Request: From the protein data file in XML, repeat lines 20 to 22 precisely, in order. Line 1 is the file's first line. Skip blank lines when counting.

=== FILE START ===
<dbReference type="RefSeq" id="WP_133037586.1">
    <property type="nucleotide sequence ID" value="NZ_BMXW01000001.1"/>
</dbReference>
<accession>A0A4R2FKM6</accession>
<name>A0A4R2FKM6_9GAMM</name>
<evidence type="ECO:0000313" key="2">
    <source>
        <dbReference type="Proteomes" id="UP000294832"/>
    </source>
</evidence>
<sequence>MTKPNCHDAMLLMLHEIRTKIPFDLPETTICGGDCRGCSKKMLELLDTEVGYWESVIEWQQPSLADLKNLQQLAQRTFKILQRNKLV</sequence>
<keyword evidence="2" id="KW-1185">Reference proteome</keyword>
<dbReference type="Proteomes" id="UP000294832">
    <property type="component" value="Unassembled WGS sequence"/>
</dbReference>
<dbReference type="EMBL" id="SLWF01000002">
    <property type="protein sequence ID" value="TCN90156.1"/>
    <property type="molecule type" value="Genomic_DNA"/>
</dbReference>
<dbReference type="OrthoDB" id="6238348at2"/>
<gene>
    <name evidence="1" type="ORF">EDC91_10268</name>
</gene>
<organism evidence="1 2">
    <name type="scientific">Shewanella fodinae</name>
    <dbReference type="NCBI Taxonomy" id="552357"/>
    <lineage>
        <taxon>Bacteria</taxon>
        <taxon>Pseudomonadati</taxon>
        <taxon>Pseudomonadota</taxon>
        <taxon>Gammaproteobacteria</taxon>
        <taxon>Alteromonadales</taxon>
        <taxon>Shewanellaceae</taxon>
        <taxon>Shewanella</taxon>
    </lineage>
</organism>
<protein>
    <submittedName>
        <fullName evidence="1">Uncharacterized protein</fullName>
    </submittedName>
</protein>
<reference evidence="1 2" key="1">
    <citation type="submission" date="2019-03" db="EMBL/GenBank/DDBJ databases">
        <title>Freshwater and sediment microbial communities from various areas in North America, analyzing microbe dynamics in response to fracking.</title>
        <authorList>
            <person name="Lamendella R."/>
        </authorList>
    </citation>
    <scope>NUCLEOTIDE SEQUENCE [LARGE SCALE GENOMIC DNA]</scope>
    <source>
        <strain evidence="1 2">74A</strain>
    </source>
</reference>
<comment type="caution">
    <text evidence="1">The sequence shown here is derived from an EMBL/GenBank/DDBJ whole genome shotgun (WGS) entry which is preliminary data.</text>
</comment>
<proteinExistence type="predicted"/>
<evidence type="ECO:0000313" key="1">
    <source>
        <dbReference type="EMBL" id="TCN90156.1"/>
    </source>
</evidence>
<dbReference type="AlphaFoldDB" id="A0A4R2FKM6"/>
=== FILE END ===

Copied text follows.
<dbReference type="OrthoDB" id="6238348at2"/>
<gene>
    <name evidence="1" type="ORF">EDC91_10268</name>